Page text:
"Critics of fracking have compared it to raping the Earth, but where drilling has spread literal rape has followed," claims a recent Vice article that despite its headline ("Fracking Gave Me Gonorrhea") in fact makes some serious points about the social impact of fracking -- or, to be more precise, the boom areas that have cropped up around major fracking operations:
To fill the gap in available housing for a surging transient workforce, company-housing units—known as “man camps”—have sprung up on the outskirts of once meager population centers. It's work hard, play hard. You are 7.6 times more likely to die working on an oil or gas rig than in any other industry, so it's understandable that when payday comes, these guys want to burn off steam. Unfortunately for many small towns around the country, a fracking worker's idea of fun can be a bit debauched.
...Violence against woman in fracking boomtowns in North Dakota and Montana has increased so sharply that the Department of Justice (DoJ) announced in June that it plans to spend half a million dollars investigating the correlation. In soliciting grants from researchers the DoJ speculated that “oil industry camps may be impacting domestic violence, dating violence, sexual assault, and stalking in the direct and surrounding communities in which they reside.”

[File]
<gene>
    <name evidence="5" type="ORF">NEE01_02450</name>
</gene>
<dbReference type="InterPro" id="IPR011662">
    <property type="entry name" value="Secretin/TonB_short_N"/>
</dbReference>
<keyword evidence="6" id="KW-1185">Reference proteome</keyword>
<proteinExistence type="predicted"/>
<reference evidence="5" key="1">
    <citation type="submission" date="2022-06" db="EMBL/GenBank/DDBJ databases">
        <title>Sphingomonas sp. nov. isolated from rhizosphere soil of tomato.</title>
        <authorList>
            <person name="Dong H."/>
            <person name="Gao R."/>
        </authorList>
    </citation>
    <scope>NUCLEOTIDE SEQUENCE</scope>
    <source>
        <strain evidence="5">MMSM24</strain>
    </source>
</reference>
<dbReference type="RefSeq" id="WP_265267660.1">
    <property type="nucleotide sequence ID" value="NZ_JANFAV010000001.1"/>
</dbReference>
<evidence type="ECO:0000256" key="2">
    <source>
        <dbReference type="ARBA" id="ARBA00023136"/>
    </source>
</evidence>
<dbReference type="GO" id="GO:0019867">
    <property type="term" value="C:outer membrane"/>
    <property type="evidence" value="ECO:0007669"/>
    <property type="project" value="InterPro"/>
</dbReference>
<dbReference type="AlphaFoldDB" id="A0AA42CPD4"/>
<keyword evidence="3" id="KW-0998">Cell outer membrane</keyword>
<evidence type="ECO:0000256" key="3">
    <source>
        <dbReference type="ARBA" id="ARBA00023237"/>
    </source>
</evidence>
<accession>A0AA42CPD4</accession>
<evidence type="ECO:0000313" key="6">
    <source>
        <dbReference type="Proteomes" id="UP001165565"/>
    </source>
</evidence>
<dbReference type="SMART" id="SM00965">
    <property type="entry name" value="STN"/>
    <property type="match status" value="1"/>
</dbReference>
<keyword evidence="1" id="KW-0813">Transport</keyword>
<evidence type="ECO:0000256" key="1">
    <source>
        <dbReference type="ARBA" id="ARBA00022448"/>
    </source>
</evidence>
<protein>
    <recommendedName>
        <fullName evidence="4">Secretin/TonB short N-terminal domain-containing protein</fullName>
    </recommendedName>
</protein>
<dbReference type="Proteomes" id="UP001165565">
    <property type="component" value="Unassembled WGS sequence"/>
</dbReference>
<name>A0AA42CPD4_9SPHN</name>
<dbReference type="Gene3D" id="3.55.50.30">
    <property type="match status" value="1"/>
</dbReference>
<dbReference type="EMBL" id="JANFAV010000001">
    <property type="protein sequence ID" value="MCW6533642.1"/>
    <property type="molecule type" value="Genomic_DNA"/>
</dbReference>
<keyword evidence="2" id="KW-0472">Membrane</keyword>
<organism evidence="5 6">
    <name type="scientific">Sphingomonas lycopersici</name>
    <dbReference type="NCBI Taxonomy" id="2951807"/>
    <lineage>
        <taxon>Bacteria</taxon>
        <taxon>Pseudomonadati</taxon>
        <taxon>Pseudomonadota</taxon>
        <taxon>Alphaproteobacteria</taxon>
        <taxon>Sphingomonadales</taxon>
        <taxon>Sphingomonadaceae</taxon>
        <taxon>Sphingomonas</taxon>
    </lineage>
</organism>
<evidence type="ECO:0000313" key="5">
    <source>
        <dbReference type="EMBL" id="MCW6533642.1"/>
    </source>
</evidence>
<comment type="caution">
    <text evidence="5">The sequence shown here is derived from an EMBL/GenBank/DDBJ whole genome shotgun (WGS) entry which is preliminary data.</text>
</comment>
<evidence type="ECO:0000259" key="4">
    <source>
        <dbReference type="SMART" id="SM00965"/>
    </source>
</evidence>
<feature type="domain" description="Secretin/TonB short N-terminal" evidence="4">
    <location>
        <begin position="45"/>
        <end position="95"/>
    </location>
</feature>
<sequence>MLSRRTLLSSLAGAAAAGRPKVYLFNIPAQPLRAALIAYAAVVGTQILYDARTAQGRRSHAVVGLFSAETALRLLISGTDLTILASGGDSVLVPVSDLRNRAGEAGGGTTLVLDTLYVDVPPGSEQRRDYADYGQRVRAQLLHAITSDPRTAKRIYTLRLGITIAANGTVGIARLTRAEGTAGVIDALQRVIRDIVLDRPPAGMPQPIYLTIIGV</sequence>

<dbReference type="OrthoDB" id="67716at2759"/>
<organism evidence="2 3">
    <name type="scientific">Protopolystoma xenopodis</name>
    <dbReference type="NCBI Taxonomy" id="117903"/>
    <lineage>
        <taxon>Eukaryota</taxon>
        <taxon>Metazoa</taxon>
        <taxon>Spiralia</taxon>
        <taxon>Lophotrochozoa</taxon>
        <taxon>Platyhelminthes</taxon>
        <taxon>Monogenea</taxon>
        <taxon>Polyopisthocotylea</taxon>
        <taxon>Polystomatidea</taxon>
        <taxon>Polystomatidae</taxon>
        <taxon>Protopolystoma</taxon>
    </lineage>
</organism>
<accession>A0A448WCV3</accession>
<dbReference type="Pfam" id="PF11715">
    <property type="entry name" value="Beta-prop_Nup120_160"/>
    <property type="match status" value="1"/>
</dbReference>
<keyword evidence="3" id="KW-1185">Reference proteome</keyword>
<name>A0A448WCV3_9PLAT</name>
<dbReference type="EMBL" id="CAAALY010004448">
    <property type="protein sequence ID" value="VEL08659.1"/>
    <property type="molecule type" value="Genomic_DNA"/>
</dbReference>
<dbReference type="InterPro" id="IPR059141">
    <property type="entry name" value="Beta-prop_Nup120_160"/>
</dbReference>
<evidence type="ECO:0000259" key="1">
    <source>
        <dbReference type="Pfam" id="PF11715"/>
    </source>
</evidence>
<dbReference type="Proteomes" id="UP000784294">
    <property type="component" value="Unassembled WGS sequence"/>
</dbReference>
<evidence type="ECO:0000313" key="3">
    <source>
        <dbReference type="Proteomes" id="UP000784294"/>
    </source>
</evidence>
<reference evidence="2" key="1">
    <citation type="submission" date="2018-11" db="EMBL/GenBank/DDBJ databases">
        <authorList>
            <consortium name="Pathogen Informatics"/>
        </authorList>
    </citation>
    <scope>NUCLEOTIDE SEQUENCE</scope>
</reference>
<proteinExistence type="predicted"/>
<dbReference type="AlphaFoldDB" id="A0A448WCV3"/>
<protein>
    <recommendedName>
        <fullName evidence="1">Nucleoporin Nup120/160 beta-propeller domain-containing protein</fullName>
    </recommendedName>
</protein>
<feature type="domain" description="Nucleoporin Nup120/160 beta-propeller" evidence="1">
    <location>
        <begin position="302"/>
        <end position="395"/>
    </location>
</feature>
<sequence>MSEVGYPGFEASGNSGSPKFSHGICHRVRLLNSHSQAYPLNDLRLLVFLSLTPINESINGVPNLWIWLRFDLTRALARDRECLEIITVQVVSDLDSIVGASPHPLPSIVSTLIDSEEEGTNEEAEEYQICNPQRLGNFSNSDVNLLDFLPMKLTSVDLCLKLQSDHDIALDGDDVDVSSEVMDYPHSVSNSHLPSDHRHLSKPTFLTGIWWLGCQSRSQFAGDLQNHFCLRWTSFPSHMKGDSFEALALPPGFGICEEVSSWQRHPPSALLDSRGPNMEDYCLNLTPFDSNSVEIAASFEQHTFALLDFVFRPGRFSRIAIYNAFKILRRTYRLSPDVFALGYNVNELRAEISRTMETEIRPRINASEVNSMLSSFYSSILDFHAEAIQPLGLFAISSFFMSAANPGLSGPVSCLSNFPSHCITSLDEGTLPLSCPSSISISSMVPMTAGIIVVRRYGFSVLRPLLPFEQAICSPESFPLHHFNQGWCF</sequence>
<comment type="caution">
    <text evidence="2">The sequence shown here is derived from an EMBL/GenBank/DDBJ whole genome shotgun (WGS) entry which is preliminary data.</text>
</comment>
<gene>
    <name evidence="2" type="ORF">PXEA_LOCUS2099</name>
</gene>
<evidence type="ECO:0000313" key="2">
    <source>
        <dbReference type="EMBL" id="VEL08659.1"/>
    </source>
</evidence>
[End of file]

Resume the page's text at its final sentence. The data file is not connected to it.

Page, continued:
Vice also cites a September study from the environmental group Food and Water Watch (FWW) that looked at the natural gas boom in Pennsylvania. In fracked, rural counties, it found a 7.2 percent increase in heavy truck crashes (compared to a 12.4 percent decline in untapped counties), a 17.1 rise in arrests for disorderly conduct (compared to a 12.7 percent increase elsewhere) and an overall average increase in cases of chlamydia and gonorrhea of 62 percent. Methamphetamine use is on the rise in such areas, too, and the Vice article draws a connection between that and the 12-plus-hour shifts worked by frackers.
Fracking itself, of course, doesn't cause sexual violence or other societal ills, and that fracking towns might not be good places to work or live isn't a valid reason to call off the tapping of natural gas. Allegations of contaminated water, air pollution and earthquakes, on the other hand, might be. Taken together, all are reasons communities might want to second-guess drilling, and that the rest of us, who benefit from the tapped energy without having to deal with the local consequences, would do well to bear in mind.